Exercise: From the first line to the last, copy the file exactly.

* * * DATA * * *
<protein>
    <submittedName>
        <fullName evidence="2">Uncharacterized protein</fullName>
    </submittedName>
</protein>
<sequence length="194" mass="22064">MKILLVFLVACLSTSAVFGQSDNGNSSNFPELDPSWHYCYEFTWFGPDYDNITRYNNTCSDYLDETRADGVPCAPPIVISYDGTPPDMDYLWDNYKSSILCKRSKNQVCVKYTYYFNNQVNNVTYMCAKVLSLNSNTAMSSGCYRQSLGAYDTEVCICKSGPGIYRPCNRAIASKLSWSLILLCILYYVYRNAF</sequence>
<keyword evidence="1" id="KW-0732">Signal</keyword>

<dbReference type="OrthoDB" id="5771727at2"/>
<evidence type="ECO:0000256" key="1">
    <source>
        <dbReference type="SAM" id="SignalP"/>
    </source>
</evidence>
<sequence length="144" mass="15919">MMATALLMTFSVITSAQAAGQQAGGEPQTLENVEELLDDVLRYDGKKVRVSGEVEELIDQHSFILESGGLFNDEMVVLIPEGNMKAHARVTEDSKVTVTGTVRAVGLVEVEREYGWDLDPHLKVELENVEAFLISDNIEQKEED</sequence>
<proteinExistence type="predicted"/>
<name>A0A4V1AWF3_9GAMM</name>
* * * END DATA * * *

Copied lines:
<protein>
    <submittedName>
        <fullName evidence="2">Uncharacterized protein</fullName>
    </submittedName>
</protein>
<sequence length="194" mass="22064">MKILLVFLVACLSTSAVFGQSDNGNSSNFPELDPSWHYCYEFTWFGPDYDNITRYNNTCSDYLDETRADGVPCAPPIVISYDGTPPDMDYLWDNYKSSILCKRSKNQVCVKYTYYFNNQVNNVTYMCAKVLSLNSNTAMSSGCYRQSLGAYDTEVCICKSGPGIYRPCNRAIASKLSWSLILLCILYYVYRNAF</sequence>
<keyword evidence="1" id="KW-0732">Signal</keyword>

<dbReference type="OrthoDB" id="5771727at2"/>
<evidence type="ECO:0000256" key="1">
    <source>
        <dbReference type="SAM" id="SignalP"/>
    </source>
</evidence>
<sequence length="144" mass="15919">MMATALLMTFSVITSAQAAGQQAGGEPQTLENVEELLDDVLRYDGKKVRVSGEVEELIDQHSFILESGGLFNDEMVVLIPEGNMKAHARVTEDSKVTVTGTVRAVGLVEVEREYGWDLDPHLKVELENVEAFLISDNIEQKEED</sequence>
<proteinExistence type="predicted"/>
<name>A0A4V1AWF3_9GAMM</name>